5 Breathtaking Mountains in WA You Must Visit Before You Die

Washington State has several amazing mountains that attract and excite visitors all year round. Gaining access to these natural wonders is simple no matter where you live. You can book complete mountain packages in places as far flung as the Cascades in Washington, to Australian Blue Mountains tours with Dingo Travel. To help you decide where to go, here are all of Washington’s mountains you have to visit:

Mt. Rainier

Mount Rainier, at 14,411 is the tallest mountain in the Cascades, the largest mountain range in Washington State. The Cascades extend from British Columbia in Canada, through Washington, Oregon, to Northern California and includes volcanoes (the High Cascades) and non-volcanic mountains (the North Cascades). Mount Rainer has a very recognizable profile as it is in full view from Seattle, providing a magnificent backdrop for the city.

Mount Rainer is part of a national park that was founded in 1899, and is the most reachable glaciated peak in North America. For tourists, Rainier offers a multitude of unique and spectacular visual delights include: ice-blue glaciers, multicolored flowers, and magnificent waterfalls.

For hikers and climbers, there are dozens of trails for different skill levels climbers: amateur (Disappointment Cleaver), climbers (Kautz Glacier Route) and for the very experienced, Liberty Ridge, is one the top 50 climbs in the U.S.  There are a number of guide companies that will happily take you up Rainier for a fee, or you can for a lesser price make the climb unassisted.

Rainier offers lots of amenities for everyone at Mount Rainer including: gift shops, a visitor center, restaurants, and even a classic lodge. Every year nearly 2 million people visit Rainier.

Mt. St. Helens

Mount St. Helens is in the top two of America’s most active volcanoes, with an elevation of 8,365 feet. In 1980, there was a major eruption that caused a mile–wide crater and took 57 lives. This was the most economically destructive volcanic event in the history of the United States. It began putting out ash and steam again in 2004 and it continues today.

Mt. St. Helens and the surrounding Gifford Pinchot National Forest, get tens of thousands of volcano seeking visitors each year and just as many who come because of its abundant outdoor leisure activities, including hunting all year round, mountain biking in the spring and summer, and snowmobiling and skiing in the winter. The climb to the crater rim takes 8 hours and you need to bring boots because it’s rocky and there will be some climbing.

There are a bevy of ways to enjoy the mountain that include everything from hiking to climbing, to even a helicopter ride over and into the crater. To hike to the summit of Mount St. Helens, all climbers must register and obtain a climbing permit. There are also plenty of easy to traverse lower trails call for more info at mshinstitute.org. And with tons of activities for the young people, this mountain is definitely aimed at family entertainment. Be sure to check on any planned activities before you go. Finally there are several hotels and bed and breakfasts in the area that make great accommodations.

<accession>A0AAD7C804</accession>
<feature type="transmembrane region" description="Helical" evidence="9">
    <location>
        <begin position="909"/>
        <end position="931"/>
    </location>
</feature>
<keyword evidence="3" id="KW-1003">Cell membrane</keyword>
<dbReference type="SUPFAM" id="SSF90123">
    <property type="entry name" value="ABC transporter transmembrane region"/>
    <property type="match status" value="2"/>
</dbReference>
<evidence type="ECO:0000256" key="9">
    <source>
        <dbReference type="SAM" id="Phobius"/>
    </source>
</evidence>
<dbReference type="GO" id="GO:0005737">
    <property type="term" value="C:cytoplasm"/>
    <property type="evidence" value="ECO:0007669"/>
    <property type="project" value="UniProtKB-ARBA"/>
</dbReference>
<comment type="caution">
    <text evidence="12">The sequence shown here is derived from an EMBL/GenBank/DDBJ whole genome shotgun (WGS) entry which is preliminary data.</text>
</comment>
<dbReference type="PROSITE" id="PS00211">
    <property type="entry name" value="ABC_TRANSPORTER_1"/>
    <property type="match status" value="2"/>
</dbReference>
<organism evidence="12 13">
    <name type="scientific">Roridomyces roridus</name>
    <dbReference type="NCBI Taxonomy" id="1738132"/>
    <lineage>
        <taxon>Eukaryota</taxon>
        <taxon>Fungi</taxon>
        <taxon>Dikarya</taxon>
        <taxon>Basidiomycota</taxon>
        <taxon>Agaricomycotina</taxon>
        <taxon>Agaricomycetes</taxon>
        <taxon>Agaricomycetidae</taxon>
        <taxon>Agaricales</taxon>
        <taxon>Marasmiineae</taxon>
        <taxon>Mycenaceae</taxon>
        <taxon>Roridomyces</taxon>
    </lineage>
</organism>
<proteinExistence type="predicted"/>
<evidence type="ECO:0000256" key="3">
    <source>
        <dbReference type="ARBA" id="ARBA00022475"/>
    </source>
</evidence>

Mt. Adams

Mount Adams glaciers are nearly gone, but at 12,281 feet it is second tallest mountain in Washington State. Because of its more gentle slopes, less experienced climbers choose Mount Adams to climb. The most popular route up the mountain is called the South Spur Route, which is gentle and scenic. To reach the peak, most people, get a permit and spend two days climbing with a break for the night about 3,000 meters up where there is a flat landing. A more difficult route to the top which will take crampons, an ice ax, and the skills to use them, is called the Adam’s Glacier route. If you want to really press it, the route can be travelled in about 14 hours. There are campgrounds near and accessible where you can park to get to Mount Adams.

Mt. Olympus  

Mount Olympus is the tallest and most prominent mountain in the Olympic Mountains in the Western part of the state. It was named by an explorer who thought it looked like the home of the Greek Gods. Although at 7,800 feet it does not meet the height of the original Mount Olympus in Greece, with its heavy winter snowfalls and large glaciers, it is just as majestic. It is also the central attraction of Olympic National Park, which features rain forests, mountain goats and elk herds. For climbers, this mountain requires a big time commitment because of the approach via the Hoh River (two days), a climb to the summit (one full day), coming back down (another day). But the amazing views, lush surrounding and of course the peak, makes it worth it. For the non-climber there are various trails including the Hall of Mosses Trail and the Spruce Nature and the very popular Hoh River-Five Mile Island Trail that is more than 10 miles long and parallels the Hoh River.

Glacier Peak

If your hope is to find a remote place to camp, climb or hike, Glacier Park might be your best choice. With an elevation of 10,541 feet and sitting 70 miles from Seattle, in the middle of a remote 500,000 acre forest, Glacier Park takes you off the beaten track and back to nature. But roughing it has its rewards and in this case they are mind blowing views, great trails and a real chance to get directly in touch with nature. There aren’t many amenities this way, except for a few lodges, so come prepared to rough it, if you plan on staying a while. This means little cell phone access by the way. Hiking is available for all level hikers with numerous trails that take you through the park and up the mountain a bit. While climbing is strictly for the experienced.

 

 

You may also like

Leave a Reply

Your email address will not be published. Required fields are marked *